Wednesday, May 22, 2013

poly-spam or polyspam

I still get a slew of emails from Barack Obama and his team.  I even get the occasional one from Mitt Romney.  Maybe it's just me, but could there be anything worse than a guy worth about a half billion asking you to make a $10 donation to the remnants of his political campaign?  Political spam is an art form in its own right.    

But lately, my sonofsaf blog has been on the receiving end of what I originally thought was "low-end" spam.  I get a lot of these annoyingly bizarre, broken-English, declarative statements.   The first time you read them, you're likely to think they're just poorly written, commercially unsound marketing blather. 

Anonymous Anonymous said...
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"That will agreement an aggreable and as well as" - Seriously, a phrase like that could not have been written by accident.  It's intentionally designed to annoy and frustrate the reader.  It's specifically created to convey a sense of irritation.  Logically speaking, if I read a continued refrain of comments like that, I would generally tend to steer clear of a particular blog.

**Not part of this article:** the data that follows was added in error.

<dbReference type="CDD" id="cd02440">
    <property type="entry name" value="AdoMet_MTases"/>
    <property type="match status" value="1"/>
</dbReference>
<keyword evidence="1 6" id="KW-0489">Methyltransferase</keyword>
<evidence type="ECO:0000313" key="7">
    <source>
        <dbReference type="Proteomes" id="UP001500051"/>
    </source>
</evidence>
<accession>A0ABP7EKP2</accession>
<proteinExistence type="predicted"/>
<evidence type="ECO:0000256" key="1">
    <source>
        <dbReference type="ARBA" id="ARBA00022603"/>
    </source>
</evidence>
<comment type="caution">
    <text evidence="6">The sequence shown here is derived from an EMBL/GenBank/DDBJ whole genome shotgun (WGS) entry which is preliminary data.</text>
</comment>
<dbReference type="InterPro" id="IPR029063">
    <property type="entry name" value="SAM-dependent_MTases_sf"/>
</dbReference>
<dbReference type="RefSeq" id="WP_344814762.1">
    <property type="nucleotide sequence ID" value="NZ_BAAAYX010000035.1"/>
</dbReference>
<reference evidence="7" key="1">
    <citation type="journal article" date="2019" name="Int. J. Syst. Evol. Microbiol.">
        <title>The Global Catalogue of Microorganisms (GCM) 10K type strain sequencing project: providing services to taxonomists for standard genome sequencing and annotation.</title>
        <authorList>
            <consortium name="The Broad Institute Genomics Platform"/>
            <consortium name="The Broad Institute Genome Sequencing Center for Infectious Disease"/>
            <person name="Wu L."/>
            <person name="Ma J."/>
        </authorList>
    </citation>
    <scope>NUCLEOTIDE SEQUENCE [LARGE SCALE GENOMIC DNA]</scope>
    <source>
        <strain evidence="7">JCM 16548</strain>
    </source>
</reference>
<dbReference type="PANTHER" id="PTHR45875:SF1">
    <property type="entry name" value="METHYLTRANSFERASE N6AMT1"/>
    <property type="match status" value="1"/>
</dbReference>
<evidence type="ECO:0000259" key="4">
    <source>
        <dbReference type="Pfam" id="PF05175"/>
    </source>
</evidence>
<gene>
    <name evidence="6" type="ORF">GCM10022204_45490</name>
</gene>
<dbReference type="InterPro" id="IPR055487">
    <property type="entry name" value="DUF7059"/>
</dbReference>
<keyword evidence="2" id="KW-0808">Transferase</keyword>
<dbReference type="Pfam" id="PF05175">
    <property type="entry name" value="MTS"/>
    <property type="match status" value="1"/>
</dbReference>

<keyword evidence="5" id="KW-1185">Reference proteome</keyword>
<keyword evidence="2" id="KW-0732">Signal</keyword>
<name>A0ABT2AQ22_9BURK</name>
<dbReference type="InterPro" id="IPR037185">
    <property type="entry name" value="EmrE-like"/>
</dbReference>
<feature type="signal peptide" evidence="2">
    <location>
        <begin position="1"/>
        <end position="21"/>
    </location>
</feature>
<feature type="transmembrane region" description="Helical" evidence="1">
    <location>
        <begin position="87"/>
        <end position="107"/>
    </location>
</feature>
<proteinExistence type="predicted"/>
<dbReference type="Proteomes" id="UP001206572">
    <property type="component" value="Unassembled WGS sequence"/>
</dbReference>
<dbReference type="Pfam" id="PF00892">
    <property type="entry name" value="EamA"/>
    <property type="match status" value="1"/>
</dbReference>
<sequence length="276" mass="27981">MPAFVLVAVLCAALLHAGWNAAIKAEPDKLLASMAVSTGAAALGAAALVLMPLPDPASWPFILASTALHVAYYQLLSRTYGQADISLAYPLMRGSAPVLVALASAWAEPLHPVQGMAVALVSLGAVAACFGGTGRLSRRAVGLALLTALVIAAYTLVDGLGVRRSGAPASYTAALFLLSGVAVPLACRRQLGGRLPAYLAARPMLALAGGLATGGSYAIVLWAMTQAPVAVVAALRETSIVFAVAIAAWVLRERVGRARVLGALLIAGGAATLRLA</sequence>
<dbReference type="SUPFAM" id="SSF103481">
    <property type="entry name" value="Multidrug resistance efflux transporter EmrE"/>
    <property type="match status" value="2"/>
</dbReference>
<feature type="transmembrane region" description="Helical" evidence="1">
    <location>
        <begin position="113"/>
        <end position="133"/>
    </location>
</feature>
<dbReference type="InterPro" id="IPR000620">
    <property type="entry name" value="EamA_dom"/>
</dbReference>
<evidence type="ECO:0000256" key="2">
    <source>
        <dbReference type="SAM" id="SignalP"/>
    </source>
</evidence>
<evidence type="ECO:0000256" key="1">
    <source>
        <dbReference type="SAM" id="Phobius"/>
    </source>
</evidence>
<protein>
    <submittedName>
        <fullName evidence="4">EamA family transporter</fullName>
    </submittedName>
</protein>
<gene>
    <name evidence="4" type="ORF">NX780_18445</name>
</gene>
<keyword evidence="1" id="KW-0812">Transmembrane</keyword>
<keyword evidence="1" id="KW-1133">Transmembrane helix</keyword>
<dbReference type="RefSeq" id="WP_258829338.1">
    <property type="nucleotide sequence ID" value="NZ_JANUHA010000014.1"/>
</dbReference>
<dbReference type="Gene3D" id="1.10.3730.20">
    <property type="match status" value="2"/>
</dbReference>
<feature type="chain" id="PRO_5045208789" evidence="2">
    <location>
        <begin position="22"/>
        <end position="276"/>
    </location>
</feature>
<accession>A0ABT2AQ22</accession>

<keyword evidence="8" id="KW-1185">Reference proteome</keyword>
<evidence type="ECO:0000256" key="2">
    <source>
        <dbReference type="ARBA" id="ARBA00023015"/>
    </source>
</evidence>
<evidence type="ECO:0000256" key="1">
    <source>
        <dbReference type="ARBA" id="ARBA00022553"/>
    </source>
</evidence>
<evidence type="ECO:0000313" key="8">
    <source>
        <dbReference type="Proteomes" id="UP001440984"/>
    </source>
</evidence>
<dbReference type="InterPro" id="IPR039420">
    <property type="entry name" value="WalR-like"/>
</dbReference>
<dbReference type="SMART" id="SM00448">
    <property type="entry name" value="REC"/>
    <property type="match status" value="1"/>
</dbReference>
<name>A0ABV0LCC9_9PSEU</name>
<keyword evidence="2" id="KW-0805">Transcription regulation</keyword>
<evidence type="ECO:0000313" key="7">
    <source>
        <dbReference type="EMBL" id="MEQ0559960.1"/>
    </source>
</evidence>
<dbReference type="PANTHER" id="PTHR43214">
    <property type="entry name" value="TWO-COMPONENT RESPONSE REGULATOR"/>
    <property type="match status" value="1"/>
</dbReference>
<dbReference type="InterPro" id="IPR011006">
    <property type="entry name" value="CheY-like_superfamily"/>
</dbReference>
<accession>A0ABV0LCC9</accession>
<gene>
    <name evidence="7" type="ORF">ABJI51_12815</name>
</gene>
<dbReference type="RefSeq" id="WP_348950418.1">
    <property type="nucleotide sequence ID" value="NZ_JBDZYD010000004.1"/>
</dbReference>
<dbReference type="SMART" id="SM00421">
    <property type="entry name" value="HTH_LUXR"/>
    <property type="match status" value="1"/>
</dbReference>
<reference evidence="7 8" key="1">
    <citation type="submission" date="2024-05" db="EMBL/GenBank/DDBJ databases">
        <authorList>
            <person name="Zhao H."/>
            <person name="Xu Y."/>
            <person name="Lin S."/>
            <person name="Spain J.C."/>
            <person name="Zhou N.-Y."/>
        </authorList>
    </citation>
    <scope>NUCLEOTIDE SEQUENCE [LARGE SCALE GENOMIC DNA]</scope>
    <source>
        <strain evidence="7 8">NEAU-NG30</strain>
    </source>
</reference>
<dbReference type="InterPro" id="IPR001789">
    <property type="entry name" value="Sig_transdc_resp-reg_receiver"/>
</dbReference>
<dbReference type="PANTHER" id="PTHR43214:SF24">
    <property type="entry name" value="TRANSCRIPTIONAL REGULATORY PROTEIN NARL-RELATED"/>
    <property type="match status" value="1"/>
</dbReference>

This is where it gets kind of interesting.

I'm not trying to sound paranoid or come across as an egomaniac, but if I wanted to make a blogger appear non-credible, this is a tactic I would use.  I would never engage them about content (agreeing or disagreeing) - instead, I would throw their blog to the wolves (in this case it's the "automated bot hounds.")  These comments strike me as a far worse fate than the repeated Viagra or mortgage refinance offers.    
Here's another...

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Notice the strange sounding Ukrainian, Eastern bloc name or website.  And as is customary, the purposely incoherent, frustratingly crafted message.  If you click on the links, it usually takes you to where Borat hailed from (Kazakhstan) or some former subdivision of the Soviet Union.

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These above spam comments are all taken from my most recent entry about Bengazi.
Every statement is this annoying gibberish designed to steal or divert your attention away from engaging in a meaningful comment section.  Once again, these messages have no legitimate commercial value. 

Here's my point - if the United States government had a problem with someone expressing his/her First Amendment rights in the content of a blog, I strongly suspect they would sign you up for a hefty dose of this new brand of spam.  I've even given it a name - "poly-spam."

Go Pens - Game 4 tonight.  

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